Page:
Dig­i­tiz­ing Schools Is the New Front­line in the MENA'S Dig­i­tal Evo­lu­tion

Arabnet - The Quarterly - - Front Page - By Alexis Bagh­dadi | @Guer­rillawriter

The out­look for the MENA’S dig­i­tal and tech scene is promis­ing, and with back­ing from the right sup­port­ive ecosys­tem, it could very well com­pete and af­firm it­self on the global scene. In­cu­ba­tors, ac­cel­er­a­tors, and in­vestors have taken up all the at­ten­tion in this ecosys­tem so far, but it may now be time to go back to school - lit­er­ally.

A com­mon prob­lem that many MENA star­tups and in­no­va­tive com­pa­nies face is the in­suf­fi­cient sup­ply of lo­cal tal­ent or its in­ad­e­quate skill set. Clearly, the so­lu­tion should start in univer­si­ties – in schools even. This is where the de­vel­op­ers, pro­gram­mers, and strate­gists of to­mor­row will come from be­fore they ven­ture into the dig­i­tal and tech scene. “To­day’s learn­ers are grow­ing up in a world where tech­nol­ogy is se­cond na­ture to them. They are not as phased by its use add value and make stu­dents’ learn­ing more ef­fi­cient and more en­joy­able. Only then can schools max­i­mize out­comes and pre­pare stu­dents for a life of work, self-ac­tu­al­iza­tion, and con­tin­u­ous learn­ing in a dig­i­tal, global so­ci­ety. “The GEMS Dig­i­tal Strat­egy fo­cuses more on build­ing new mod­els of learn­ing than it does on tech­nol­ogy – and I firmly be­lieve this is how it should be,” said Red­head.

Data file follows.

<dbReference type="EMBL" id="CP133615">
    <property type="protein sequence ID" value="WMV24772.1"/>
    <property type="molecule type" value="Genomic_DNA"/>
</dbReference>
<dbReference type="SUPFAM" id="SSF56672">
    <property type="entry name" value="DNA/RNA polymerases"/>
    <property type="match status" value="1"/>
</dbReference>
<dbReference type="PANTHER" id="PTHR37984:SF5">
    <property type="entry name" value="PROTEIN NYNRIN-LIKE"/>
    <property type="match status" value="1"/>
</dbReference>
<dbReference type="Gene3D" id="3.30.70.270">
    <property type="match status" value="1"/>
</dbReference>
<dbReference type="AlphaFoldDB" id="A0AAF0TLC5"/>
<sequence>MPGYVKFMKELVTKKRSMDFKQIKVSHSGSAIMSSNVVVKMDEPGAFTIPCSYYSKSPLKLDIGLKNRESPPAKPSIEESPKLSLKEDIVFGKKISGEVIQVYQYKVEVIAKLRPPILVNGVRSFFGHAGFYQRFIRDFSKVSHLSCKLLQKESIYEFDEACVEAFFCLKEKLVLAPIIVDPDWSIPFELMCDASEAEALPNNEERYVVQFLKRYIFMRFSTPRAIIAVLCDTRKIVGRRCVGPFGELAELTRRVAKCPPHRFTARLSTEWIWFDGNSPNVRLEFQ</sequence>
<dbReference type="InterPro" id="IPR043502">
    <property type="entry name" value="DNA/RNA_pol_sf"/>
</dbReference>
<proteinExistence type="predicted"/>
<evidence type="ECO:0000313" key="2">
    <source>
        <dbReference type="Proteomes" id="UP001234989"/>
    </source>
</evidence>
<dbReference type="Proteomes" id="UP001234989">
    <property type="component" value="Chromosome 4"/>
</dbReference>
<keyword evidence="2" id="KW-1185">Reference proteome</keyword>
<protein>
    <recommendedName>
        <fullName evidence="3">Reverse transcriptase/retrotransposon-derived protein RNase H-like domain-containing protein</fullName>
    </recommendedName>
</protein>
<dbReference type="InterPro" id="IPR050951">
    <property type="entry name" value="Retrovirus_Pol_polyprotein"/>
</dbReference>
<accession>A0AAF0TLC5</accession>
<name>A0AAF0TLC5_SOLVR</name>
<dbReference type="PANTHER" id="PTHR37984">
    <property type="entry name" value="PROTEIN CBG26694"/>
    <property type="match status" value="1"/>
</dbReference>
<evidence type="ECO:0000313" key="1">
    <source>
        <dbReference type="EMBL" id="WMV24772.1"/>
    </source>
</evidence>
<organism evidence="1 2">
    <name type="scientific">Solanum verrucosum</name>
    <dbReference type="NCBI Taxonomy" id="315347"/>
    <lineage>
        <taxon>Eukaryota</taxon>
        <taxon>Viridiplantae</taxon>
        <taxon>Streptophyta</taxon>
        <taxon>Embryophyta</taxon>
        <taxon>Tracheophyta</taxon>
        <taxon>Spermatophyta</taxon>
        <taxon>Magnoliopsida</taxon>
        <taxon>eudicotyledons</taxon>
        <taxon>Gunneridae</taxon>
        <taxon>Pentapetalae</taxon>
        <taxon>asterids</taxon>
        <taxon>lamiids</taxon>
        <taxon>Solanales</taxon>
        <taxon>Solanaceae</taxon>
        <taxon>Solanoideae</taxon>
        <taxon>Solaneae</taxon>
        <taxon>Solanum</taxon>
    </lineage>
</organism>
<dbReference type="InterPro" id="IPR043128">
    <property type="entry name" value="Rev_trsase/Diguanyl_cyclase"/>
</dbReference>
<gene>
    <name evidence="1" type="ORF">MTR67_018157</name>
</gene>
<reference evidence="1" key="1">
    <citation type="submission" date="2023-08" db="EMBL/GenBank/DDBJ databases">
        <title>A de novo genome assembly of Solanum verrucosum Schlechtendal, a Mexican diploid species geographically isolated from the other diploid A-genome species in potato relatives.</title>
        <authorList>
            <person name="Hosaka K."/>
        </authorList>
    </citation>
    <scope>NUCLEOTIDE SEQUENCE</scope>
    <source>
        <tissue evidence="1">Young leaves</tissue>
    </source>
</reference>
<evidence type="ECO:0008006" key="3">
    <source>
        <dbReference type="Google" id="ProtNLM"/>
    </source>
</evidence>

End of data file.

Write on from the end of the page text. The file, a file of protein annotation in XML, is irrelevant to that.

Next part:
The Roadmap to Dig­i­ti­za­tion SABIS dates back to 1866 when the In­ter­na­tional School of Choueifat was founded in Le­banon. It has been us­ing tech­nol­ogy since the late 1960s, said Bakhos, adding that this has been a dy­namic and on­go­ing process. As new tech­nolo­gies kept aris­ing, all the school’s op­er­a­tions were grad­u­ally in­te­grated with stu­dent tablets, teacher tablets, IWBS, wire­less con­nec­tiv­ity, etc. There are over 300 in­di­vid­u­als work­ing in the re­search and de­vel­op­ment cen­ter at the SABIS head­quar­ters in Adma (Le­banon) to eval­u­ate, test, and in­te­grate the var­i­ous aca­demic and tech­nol­ogy so­lu­tions into the sys­tem. The school starts by mea­sur­ing a new pro­ject’s po­ten­tial im­pact on the learn­ing and teach­ing pro­cesses: “We’re not just us­ing tech­nol­ogy for the sake of it,” he said. It then launches a pi­lot to de­ter­mine the needed re­sources. If suc­cess­ful, it ini­ti­ates full im­ple­men­ta­tion. The IT staff at each school en­sures that the in­fra­struc­ture is al­ways ad­e­quate to de­ploy new so­lu­tions (net­work, se­cu­rity, back-up, hard­ware, soft­ware con­fig­u­ra­tion), and is re­spon­si­ble for train­ing users, with the sup­port of a spe­cial­ist team at head­quar­ters (who set cor­rect com­pli­ance stan­dards). Tech­nol­ogy has in­fil­trated vir­tu­ally ev­ery as­pect of the SABIS ed­u­ca­tional sys­tem. The school started dig­i­tiz­ing its cur­ricu­lum by break­ing it into small com­po­nents, which helped iden­tify stu­dents’ learn­ing gaps. The main out­come of this is the SABIS In­te­grated Learn­ing Sys­tem, which com­bines in­ter­ac­tive white­boards (IWBS) and in­ter­ac­tive e-books (the dig­i­tized ver­sion of all the school’s pro­pri­etary text­books in 7 lan­guages). This has helped stan­dard­ize les­son de­liv­ery and im­proved

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